It’s All in the Bag – Fendi Counterfeiter Held Liable for Willful Infringement


The U.S. Court of Appeals for the Second Circuit recently awarded Fendi at least $12.3 million in damages, finding that the trademark infringement of importer Ashley Reed Trading, Inc. was willful. The ruling upholds the district court's decision which found that the importer willfully sold counterfeit handbags and other luxury goods from Fendi to U.S. discount luxury retailers.

The Court concluded that Ashley Reed ignored signs that the alleged Fendi bags it purchased were actually fakes. Some of those warnings included a cease and desist letter sent to the importer by Fendi in 2001 and multiple lawsuits filed by other designers in 2000 and 2001. Despite these red flags, “the record shows that Ashley Reed failed to adequately inquire about the authenticity and original sources of the goods they purchased.”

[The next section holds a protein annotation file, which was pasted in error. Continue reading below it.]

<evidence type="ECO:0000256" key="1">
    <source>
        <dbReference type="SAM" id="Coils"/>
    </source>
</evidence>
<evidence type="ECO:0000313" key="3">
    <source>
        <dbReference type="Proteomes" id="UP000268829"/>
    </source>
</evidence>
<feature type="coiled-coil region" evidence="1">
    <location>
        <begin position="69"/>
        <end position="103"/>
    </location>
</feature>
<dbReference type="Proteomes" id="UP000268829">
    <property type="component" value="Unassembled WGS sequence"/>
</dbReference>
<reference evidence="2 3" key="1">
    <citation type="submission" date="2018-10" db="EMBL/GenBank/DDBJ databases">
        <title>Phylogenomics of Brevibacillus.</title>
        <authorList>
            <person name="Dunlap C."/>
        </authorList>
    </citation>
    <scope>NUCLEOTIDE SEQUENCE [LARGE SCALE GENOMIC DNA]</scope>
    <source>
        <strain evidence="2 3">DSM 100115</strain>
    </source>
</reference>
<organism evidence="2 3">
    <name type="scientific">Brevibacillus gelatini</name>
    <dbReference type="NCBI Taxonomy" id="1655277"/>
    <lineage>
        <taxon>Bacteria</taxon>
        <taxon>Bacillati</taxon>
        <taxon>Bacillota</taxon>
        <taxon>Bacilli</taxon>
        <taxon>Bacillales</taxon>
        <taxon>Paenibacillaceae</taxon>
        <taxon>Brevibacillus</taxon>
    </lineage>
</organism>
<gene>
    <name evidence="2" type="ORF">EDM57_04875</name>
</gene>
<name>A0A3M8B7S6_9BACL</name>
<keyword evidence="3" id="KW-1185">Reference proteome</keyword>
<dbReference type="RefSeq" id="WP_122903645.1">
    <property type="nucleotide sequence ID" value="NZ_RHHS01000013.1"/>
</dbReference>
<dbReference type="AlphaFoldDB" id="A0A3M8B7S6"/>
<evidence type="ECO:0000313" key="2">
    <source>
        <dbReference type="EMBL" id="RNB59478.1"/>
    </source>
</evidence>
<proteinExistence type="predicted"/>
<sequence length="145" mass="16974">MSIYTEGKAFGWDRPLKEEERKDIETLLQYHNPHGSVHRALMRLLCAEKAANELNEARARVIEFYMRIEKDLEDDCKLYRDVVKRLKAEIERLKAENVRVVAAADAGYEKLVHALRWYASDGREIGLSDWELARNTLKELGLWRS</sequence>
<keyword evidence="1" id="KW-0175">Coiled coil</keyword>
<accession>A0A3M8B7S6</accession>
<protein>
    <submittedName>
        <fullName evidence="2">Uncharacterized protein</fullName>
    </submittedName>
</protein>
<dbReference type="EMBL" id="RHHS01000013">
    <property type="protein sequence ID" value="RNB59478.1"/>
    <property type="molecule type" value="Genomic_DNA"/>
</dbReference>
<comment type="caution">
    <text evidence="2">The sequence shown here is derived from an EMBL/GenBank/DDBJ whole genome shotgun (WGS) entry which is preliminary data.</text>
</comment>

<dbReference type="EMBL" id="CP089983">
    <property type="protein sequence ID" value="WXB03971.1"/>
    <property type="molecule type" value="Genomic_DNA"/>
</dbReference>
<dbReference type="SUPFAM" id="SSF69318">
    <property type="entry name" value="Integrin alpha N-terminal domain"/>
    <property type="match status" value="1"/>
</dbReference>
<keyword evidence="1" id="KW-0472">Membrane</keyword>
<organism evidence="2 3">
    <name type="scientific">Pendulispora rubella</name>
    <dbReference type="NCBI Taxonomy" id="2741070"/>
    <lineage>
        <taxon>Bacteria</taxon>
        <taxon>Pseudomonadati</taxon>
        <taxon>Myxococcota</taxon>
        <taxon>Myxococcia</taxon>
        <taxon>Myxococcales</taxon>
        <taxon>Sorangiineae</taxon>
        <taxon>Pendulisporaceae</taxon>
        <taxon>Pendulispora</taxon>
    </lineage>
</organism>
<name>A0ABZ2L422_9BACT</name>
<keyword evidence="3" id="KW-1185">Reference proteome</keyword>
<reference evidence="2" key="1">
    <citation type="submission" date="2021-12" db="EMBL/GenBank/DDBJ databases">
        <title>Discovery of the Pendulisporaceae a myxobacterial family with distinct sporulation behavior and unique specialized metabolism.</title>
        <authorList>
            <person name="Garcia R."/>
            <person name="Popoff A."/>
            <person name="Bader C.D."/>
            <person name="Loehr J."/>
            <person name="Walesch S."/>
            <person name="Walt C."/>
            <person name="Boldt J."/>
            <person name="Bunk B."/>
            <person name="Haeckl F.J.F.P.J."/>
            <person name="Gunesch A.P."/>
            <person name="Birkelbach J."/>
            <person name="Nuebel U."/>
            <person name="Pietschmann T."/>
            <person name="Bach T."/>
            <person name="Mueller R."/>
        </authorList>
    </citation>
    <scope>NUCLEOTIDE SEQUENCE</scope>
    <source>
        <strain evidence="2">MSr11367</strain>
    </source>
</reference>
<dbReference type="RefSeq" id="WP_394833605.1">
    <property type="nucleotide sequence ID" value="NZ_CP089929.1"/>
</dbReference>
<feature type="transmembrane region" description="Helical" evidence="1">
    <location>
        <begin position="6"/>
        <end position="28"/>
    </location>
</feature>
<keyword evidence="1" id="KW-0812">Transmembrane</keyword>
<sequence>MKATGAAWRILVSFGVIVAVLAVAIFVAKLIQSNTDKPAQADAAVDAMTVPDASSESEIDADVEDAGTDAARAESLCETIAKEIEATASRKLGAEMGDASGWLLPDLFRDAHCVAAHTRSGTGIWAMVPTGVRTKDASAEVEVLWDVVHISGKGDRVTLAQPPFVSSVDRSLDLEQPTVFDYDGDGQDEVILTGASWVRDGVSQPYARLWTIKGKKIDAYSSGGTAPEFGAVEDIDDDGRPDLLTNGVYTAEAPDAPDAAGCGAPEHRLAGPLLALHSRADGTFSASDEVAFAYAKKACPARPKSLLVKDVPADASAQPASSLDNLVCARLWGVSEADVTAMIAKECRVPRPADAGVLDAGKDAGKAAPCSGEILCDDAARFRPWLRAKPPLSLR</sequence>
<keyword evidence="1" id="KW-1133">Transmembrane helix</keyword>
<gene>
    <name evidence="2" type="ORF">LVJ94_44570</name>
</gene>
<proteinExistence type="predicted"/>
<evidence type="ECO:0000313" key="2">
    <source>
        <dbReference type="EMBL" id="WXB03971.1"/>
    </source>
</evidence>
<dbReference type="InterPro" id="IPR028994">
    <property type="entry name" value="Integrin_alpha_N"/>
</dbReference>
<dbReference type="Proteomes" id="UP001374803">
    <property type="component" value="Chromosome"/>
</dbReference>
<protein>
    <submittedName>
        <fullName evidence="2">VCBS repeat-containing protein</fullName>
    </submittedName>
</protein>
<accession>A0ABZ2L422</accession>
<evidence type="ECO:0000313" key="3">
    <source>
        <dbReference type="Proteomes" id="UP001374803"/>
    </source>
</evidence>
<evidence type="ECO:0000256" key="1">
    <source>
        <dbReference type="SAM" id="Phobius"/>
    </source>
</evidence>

The Court held Ashley Reed liable for two years of counterfeit good sales, although the evidence suggested the counterfeiting may have occurred over a five year period. The award represents an amount which is three times Ashley Reed's profits during that two year period.

>> For the entire opinion, see Fendi Adele SRL, et al. v Ashley Reed Trading Inc., et al.


Topics:  Ashley Reed Trading, Counterfeiting, Fendi, Importers, Infringement, Trademarks, Willful Infringement

Published In: Intellectual Property Updates

DISCLAIMER: Because of the generality of this update, the information provided herein may not be applicable in all situations and should not be acted upon without specific legal advice based on particular situations.

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